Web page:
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On signs, state elections board confuses size with function

What is a billboard? If you said something along the lines of large commercial signs for which businesses or groups pay to place advertisements, you would be wrong, at least in the eyes of the North Carolina State Board of Elections (SBE).

The SBE has a small item tucked away on the last of the 26 pages of proposed election rule changes it posted on March 1:

For the purpose of Chapter 163, Article 22A, Part 1A, a “billboard” is any sign, flat surface or other display greater than 2,160 square inches.

For those keeping score at home, 2,160 inches is the equivalent of a three-foot by five-foot sign.

If you live in an urban or suburban neighborhood, a three-by-five-foot sign may seem big. But such “barn signs” are a common feature in rural and outer suburban areas where driving speeds are faster and the distance from the road and to the location of signs is often greater.

The strange part is that the definition of “billboard” proposed by the SBE lacks an element commonly associated with billboards: a commercial function. Under the common understanding of what a billboard is, a person or company is paying for advertising or has purchased a billboard to advertise. Under SBE’s proposed definition of billboard, every person who puts up a barn sign supporting their preferred candidate could qualify for membership in the North Carolina Outdoor Advertising Association, North Carolina’s billboard industry group.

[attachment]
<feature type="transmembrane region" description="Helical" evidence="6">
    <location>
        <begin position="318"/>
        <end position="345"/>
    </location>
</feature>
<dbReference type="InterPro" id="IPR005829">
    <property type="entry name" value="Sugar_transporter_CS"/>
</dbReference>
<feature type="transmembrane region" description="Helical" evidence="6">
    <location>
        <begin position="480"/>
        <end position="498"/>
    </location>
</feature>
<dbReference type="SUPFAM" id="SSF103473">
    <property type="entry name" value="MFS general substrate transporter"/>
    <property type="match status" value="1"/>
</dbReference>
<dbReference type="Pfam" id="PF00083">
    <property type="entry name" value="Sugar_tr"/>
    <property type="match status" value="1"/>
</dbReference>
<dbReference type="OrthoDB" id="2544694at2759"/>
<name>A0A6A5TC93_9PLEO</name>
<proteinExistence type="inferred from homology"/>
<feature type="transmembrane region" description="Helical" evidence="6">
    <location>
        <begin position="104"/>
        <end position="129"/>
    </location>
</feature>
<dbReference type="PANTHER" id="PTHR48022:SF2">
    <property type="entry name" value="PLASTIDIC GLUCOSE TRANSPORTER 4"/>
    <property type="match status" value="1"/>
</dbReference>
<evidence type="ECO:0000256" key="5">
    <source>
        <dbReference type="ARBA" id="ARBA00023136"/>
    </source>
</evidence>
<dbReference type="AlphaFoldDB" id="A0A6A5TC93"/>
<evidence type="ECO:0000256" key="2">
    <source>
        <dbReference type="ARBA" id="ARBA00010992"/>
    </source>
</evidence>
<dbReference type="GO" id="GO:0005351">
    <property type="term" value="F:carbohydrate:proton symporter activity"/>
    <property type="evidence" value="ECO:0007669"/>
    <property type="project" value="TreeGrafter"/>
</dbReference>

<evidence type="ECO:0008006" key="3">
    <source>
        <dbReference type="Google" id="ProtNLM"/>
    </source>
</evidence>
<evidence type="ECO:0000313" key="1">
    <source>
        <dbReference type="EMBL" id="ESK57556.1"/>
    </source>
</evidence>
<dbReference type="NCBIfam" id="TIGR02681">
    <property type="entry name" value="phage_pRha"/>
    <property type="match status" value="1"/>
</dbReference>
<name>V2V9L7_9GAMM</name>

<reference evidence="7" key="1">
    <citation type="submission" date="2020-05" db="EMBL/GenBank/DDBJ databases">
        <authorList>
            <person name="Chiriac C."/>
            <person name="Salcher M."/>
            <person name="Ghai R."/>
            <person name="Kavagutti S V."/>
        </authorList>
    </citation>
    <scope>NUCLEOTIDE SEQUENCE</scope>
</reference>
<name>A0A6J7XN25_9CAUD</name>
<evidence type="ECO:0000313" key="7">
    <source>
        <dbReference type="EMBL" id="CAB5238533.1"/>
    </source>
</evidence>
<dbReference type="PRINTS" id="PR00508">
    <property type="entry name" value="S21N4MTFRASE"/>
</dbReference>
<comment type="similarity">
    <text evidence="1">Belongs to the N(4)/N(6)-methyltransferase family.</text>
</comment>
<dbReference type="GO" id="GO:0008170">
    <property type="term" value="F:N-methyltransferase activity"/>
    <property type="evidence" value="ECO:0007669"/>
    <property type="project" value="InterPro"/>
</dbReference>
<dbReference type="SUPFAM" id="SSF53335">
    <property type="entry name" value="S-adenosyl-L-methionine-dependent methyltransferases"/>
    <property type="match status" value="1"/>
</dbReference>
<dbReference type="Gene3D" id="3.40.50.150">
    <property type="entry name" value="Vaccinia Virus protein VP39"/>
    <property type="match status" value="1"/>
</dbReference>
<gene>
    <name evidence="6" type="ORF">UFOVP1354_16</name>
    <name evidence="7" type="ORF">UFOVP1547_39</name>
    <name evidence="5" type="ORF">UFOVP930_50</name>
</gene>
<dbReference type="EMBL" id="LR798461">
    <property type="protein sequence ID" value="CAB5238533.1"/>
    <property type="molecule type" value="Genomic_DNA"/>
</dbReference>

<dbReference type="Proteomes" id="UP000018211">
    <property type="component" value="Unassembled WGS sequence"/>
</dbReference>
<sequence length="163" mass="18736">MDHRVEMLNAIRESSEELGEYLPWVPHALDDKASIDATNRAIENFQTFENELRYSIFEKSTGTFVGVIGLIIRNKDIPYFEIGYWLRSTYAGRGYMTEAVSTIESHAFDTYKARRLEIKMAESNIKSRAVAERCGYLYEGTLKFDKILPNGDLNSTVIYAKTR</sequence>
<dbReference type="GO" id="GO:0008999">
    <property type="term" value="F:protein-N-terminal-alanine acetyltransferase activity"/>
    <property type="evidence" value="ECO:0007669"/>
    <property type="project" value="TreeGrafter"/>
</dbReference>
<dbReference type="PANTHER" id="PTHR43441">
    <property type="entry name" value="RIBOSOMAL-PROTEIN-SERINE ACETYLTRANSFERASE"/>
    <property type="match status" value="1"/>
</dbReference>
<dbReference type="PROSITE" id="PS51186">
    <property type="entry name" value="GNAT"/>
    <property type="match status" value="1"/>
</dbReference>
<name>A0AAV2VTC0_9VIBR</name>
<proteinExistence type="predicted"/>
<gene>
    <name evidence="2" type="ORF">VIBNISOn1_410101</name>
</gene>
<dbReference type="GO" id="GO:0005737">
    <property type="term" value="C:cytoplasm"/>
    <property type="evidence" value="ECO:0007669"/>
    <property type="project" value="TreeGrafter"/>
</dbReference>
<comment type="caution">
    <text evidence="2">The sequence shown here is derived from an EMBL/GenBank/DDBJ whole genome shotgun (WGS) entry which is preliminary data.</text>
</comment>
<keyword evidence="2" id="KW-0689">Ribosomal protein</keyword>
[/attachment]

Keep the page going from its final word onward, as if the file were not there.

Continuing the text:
Is this a billboard? A Barn sign for Hugh Webster for NC Senate. While the picture was taken in March of 2021, Webster last ran for NC Senate in 2006.

The SBE’s proposed definition of billboard is clearly silly, so what would be the effect if that definition became official? The change would change barn signs into “Print media” in Article 22A, Part 1A of North Carolina election law (page 42) along the lines of campaign pamphlets and newspaper ads that have to have a disclaimer stating who paid for it.

The good news is that people who paint a side of their buildings with a sign for or against a candidate would not be affected unless they spent at least $1,000 on paint.

The bad news is that Part 1A is not the only section of Article 22A that mentions billboards. Part 1 of Article 22A (page 2) includes billboards in its list of “communications media” or “media,” along with newspapers, radio, and television. Such communications media are regulated and limited by state election law. There is no indication that the SBE plans to redefine billboards in that section of Article 22A.

So, at best, the State Board of Elections is seeking to differently define what a billboard is in two sections of the same article of election law. It would be better to keep it simple and keep barn signs and billboards separate.

Andy Jackson / Director of the Civitas Center for Public Integrity | John Locke Foundation